You can feel it. Discomfort rises up in tough conversations. Sometimes it’s silence. “Crickets,” we say. No one wants to speak for fear of offending, sounding ignorant or worse. Sometimes it’s the opposite – heated debate, stridently differing views and your blood pressure is on the rise. It’s tempting to run from the discussion and try to return to something less controversial for the sake of everyone’s feelings. To keep everyone calm, to turn down the heat. Frankly, to avoid the difficulty of continuing the tough conversation.
This is where the founding idea of a symposium series based on Finding Comfort in Discomfort began – building the stamina to stay with the tough conversations and creating a comfort in being uncomfortable. Doesn’t sound like the kind of comfort we want, does it? It’s not. This is a particular and perhaps peculiar sort of comfort. It’s more about recognizing that when the discomfort arises it’s time to stay with it, sit with it, and know that even if you squirm, to remain is to learn and grow.
Daniel Juday is our featured presenter this year. Daniel is a speaker, consultant, husband, dad, friend, and a graduate of The Ohio State University. His work is all about building bridges of understanding and empathy across challenging divides. “Challenging divides” – an excellent description of the possible location of discomfort. Juday writes, “There’s a lot of noise in our world today – a lot of voices from a lot of directions, telling us who to listen to, what to think, and how to act. We’re going to try to cut through some of that noise … and disrupt any misinformation about diversity, inclusion and privilege.”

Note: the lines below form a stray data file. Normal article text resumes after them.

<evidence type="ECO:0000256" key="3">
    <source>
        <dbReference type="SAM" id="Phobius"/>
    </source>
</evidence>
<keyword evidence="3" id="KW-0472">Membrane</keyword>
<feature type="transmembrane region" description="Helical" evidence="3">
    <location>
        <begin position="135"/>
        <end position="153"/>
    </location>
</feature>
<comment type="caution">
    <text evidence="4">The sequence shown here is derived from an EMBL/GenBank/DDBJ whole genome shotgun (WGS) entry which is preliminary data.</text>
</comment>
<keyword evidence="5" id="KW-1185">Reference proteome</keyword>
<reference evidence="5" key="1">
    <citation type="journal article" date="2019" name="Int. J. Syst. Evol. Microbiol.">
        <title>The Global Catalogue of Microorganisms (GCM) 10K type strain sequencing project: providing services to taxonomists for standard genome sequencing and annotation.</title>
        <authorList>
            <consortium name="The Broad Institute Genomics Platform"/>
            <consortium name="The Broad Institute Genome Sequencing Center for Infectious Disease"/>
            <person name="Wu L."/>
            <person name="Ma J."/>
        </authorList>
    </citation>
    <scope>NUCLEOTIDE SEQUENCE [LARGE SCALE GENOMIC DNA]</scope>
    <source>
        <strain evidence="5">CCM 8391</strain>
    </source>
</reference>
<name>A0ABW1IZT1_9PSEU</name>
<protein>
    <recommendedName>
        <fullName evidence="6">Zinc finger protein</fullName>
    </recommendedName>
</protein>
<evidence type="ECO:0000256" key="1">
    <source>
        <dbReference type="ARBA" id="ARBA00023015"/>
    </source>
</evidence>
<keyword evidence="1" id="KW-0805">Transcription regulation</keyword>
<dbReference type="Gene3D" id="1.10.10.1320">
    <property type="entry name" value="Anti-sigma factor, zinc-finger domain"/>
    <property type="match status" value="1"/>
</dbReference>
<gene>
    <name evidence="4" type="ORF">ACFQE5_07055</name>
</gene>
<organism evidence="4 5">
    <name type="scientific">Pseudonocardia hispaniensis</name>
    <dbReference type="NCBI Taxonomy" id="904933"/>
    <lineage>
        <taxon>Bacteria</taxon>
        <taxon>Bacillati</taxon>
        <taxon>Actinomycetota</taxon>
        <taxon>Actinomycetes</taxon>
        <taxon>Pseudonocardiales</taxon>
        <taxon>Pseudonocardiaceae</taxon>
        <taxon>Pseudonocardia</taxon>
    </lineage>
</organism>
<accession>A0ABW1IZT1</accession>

The symposium will begin with a presentation by Juday “(Re)defining the Diversity Conversation”. Words like identity, power and privilege are layered with meaning and Juday will address these words, what they mean and don’t mean, and work with those gathered as a group to apply them to us as community. After his presentation there will be a panel of local people with very different stories – immigrant, transgender, Black, female and more. Personal stories will be shared and a moderator will interview the panelists and then it will be opened for dialogue with those in attendance.
The 2019 Finding Comfort in Discomfort Symposium will be held October 12 at Otterbein University from 9 a.m. to 1 p.m. and is sponsored by St. Matthew’s Episcopal Church in Westerville, Otterbein University’s Office of Social Justice and Activism and the Martin Luther King Jr Legacy Project in Westerville. Requested donation is $20 and additional donations are welcome. Proceeds go to the Martin Luther King Jr Legacy Project. Students are welcome to attend for free. Registration is available at https://diosohio.wufoo.com/forms/2019-finding-comfort-in-discomfort-symposium.